While many today assume that the notion of blind chance being the operative force in the universe’s creation and development arrived on the scene with Charles Darwin, this is not the case. In fact, it was a notion quite popular among many of the continental European intellectuals of the time, most of whom were French, and most of whom tended to be atheists and/or materialists (which were practically the same). They contended that the universe had not been created but had either existed eternally or was the result of inherent properties in matter itself. But among the French intelligentsia, the one who had the most profound effect on the Founders, Montesquieu, directly contradicted this position in his famous work, The Spirit of the Laws: “Those who have said that a blind fate has produced all the effects that we see in the world have said a great absurdity,” he wrote, “for what greater absurdity is there than a blind fate that could have produced intelligent beings?”

For Montesquieu and the Founders, the universe was simply too full of information, order, and harmony to ascribe it to blind chance. “What is chance?” asked Adams. “It is motion; it is action; it is event; it is phenomenon without cause. Chance is no cause at all; it is nothing.”

In addition to their denial, or at least extreme doubt of the exis­tence of a Creator, many of the French intellectuals in like manner either doubted or denied the existence and immortality of the human soul. They therefore denied the two theological pillars upon which the Founders based their ideas of virtue, and as such, it was no surprise that the French Revolution, which claimed to be the heir of the American Revolution, devolved into a bloodbath of violence and oppression unrestrained by any religious principle.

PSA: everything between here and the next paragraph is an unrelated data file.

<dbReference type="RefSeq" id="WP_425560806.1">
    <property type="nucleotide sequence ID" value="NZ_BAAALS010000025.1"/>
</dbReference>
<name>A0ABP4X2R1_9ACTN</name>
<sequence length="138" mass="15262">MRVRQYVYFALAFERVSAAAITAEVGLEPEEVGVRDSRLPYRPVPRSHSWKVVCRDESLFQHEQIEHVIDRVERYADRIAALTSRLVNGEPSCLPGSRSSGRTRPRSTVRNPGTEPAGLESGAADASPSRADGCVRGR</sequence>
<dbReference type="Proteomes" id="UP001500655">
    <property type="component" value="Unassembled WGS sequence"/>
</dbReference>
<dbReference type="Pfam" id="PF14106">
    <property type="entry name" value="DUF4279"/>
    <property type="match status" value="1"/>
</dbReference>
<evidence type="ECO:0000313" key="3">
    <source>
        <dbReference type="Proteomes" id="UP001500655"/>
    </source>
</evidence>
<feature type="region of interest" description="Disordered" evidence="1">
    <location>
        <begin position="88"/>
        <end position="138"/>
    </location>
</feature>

While both revolutions were similar in their assertion of human rights, they offered fundamentally different explanations of the origin of such rights. The American Revolution was premised on men being “endowed by their Creator with certain unalienable rights,” while the French Revolution asserted man’s rights were based purely on reason, apart from any notions of divinity or religion. A statue of a deified “Reason” was erected in the Notre Dame cathedral in Paris, and the revolution was predicated upon principles that were explicitly and directly opposed to religion, Christianity in particular. Adams noted the differences between the two revolutions when he wrote to his friend Richard Price that “Diderot and D’Alembert, Voltaire and Rousseau,” all French atheists and materialists, “have contributed to this great event more than Sidney, Locke, or Hoadly,” English political philosophers who explicitly asserted that the “laws of nature and nature’s God” were the foundation of man’s rights and moral obligations, and who had a profound impact on the American Revolution. The French, on the other hand, based man’s rights on the consensus of “the nation.” The rights of man were what man, through the nation, had decided they would be. For this reason, Adams admitted to Price as early as 1790, “I own to you, I know not what to make of a republic of thirty million atheists,” and he predicted there would be rampant violence and bloodshed.